Russia falls to last place in SAFE’s latest Oil Security Index

Russia, which ranked as high as No. 9 in 2005, fell to last place in the most recent quarterly update of the global Oil Security Index (OSI), released by Securing America’s Future Energy (SAFE), the nonpartisan organization dedicated to the reduction of US dependence on foreign oil.

The OSI measures the oil security of more than a dozen countries around the world based on key indicators, including their structural dependence on oil, their economic exposure to the global oil market, and their capacity to respond to oil supply disruptions, SAFE said.

It said Russia dropped to last place during 2013’s final quarter, partly due to its extreme reliance on oil export revenues and the Russian economy’s relatively high oil intensity, which is about 8 times higher than the most efficient countries. Russia depends on oil exports for 51% of its total export revenue, making it second only to Saudi Arabia in that respect, SAFE said.

“Oil security means different things for different countries based on individual economic and structural factors,” noted SAFE Chief Executive Robbie Diamond. “That is one of the key lessons of the index. So while countries like Russia and Saudi Arabia may be global leaders in oil production, they remain extremely vulnerable changes in global oil prices.

“This is useful insight for US policymakers as they are increasingly forced to grapple with geopolitical events,” he said, adding, “We cannot ignore the importance of oil when dealing with allies and adversaries around the globe.”

US demand climbed

The US, meanwhile, fell one slot in the OSI’s rankings from fifth place during third-quarter 2013 to the No. 6 spot in the year’s final quarter. While increasing production has reduced US imports and improved the nation’s energy security in recent years, SAFE said the US remains the world’s largest oil consumer, accounting for 20% of total global demand.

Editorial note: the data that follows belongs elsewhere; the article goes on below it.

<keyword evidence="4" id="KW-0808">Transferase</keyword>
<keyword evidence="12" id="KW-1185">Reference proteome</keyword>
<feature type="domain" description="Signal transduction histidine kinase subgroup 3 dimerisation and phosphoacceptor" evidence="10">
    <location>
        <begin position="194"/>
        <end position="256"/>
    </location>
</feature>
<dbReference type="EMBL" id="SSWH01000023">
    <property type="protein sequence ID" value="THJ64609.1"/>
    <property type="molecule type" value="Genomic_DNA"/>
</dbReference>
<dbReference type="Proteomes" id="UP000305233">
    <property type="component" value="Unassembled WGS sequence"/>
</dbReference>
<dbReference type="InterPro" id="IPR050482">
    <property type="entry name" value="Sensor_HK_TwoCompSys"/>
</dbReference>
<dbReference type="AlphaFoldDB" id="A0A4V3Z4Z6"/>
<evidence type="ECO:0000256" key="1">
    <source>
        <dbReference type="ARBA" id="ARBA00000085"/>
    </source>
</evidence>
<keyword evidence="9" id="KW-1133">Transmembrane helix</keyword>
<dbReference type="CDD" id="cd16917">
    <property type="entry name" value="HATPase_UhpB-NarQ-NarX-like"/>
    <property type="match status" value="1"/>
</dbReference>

It said the country’s fuel consumption per capita metric is the second-highest in the OSI, and US oil intensity remains higher than many of its developed country peers. Such high levels of economy-wide oil consumption, which increased by about 800,000 b/d year-to-year in first-quarter 2013, leave the nation exposed to price volatility and supply disruptions, according to SAFE.

“Contrary to people’s expectations, we saw significant growth in US oil consumption in late 2013,” Diamond said. Domestic demand had its largest year-to-year increase since 2004, which helped drive a notable increase in spending on oil, he noted.

“This suggests that increasing production and declining import levels alone are not sufficient if the United States wants to achieve greater energy security,” Diamond said. “We also need to be heavily focused on reducing the role of oil consumption in our economy through greater efficiency and fuel diversity.”

Contact Nick Snow at nicks@pennwell.com.

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